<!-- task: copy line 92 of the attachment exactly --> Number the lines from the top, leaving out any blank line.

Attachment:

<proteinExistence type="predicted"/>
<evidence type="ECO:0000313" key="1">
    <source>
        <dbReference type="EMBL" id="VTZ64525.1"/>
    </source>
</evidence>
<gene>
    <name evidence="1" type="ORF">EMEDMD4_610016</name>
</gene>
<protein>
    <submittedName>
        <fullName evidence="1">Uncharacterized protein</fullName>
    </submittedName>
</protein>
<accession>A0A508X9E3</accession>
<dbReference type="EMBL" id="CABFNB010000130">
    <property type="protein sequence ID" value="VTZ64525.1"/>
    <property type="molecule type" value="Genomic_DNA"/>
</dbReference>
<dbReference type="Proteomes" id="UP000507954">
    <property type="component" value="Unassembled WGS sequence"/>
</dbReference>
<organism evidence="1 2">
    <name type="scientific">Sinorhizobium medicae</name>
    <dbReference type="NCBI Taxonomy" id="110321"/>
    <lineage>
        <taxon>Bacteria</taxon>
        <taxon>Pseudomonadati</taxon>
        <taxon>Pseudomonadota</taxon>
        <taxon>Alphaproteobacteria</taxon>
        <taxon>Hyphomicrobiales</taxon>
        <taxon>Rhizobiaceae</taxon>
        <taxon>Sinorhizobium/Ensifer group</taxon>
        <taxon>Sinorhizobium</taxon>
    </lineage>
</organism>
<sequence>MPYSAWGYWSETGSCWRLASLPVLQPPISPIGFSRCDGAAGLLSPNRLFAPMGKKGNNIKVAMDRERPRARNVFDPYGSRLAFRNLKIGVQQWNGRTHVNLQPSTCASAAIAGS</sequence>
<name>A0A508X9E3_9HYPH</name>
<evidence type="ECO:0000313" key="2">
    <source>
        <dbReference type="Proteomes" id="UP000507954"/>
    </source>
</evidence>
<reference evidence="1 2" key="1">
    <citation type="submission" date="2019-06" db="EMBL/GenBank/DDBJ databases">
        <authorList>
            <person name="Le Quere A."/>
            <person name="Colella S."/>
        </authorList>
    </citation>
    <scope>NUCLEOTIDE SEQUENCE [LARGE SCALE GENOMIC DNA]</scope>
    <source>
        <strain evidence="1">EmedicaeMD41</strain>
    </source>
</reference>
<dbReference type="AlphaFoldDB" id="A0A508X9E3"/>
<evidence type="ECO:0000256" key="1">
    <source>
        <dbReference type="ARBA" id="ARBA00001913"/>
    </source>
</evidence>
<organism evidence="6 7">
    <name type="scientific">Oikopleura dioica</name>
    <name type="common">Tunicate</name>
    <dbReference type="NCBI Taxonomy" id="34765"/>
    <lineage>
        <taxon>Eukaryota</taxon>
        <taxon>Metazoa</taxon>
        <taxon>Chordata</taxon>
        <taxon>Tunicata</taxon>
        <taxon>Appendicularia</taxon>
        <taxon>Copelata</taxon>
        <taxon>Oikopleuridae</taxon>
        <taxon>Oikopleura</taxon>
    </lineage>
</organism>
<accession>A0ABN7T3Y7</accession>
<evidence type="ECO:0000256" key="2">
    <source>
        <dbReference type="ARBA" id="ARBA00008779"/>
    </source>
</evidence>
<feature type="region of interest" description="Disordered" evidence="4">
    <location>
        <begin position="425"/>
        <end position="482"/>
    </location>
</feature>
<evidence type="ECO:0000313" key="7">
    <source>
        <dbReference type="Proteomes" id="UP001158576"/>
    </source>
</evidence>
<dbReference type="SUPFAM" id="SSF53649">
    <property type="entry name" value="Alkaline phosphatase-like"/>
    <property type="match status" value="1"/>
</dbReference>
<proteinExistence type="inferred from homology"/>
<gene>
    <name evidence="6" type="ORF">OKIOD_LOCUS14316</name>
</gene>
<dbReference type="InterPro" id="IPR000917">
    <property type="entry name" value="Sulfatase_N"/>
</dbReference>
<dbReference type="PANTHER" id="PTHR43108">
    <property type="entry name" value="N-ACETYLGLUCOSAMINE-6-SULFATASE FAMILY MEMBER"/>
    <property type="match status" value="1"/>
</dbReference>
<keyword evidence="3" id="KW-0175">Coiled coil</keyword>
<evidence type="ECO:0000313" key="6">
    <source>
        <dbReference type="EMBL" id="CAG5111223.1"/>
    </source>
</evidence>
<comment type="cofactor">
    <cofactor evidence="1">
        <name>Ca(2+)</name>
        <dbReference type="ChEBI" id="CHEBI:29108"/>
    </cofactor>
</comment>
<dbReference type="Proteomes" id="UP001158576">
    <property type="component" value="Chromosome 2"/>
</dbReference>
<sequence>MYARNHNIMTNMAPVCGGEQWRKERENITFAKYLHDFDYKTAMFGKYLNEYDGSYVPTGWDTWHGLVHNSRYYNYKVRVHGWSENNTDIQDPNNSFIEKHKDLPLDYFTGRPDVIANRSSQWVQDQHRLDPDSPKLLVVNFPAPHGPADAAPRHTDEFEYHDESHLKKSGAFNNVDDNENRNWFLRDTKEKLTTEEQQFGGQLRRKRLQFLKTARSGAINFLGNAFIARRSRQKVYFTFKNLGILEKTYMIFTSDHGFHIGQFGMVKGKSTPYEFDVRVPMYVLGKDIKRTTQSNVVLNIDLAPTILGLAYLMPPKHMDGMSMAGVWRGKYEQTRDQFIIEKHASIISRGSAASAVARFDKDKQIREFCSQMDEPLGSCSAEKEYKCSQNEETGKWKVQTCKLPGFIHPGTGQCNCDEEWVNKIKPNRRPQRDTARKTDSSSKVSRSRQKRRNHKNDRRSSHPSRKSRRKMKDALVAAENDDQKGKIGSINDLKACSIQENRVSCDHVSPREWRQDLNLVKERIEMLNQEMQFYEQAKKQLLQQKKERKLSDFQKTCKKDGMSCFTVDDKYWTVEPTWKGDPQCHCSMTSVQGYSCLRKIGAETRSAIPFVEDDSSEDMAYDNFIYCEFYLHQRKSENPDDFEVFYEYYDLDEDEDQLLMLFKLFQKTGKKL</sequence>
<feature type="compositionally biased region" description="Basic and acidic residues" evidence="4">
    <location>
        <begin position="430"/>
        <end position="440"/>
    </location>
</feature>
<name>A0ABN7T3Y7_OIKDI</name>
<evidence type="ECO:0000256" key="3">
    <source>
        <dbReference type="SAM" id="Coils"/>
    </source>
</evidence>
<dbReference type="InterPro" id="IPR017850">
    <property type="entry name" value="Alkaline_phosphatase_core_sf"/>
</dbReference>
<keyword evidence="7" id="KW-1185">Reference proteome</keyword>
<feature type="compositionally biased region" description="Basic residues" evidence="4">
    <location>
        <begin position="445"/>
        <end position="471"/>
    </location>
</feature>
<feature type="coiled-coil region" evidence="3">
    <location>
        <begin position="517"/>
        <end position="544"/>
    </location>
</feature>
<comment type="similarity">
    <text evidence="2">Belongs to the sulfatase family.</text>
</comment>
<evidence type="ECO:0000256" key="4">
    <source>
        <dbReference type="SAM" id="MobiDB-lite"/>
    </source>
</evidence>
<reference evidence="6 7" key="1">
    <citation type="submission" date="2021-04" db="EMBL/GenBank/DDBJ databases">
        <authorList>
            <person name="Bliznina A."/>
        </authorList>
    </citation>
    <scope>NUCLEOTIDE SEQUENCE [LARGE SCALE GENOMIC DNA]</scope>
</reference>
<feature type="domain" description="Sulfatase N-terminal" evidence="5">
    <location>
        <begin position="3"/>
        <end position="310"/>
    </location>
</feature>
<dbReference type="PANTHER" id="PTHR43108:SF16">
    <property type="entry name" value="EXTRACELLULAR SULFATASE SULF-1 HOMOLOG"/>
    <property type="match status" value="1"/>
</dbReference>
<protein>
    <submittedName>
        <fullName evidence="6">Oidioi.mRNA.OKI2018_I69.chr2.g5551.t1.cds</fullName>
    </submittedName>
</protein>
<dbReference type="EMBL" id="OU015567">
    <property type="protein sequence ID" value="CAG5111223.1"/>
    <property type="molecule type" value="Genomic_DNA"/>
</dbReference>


    </source>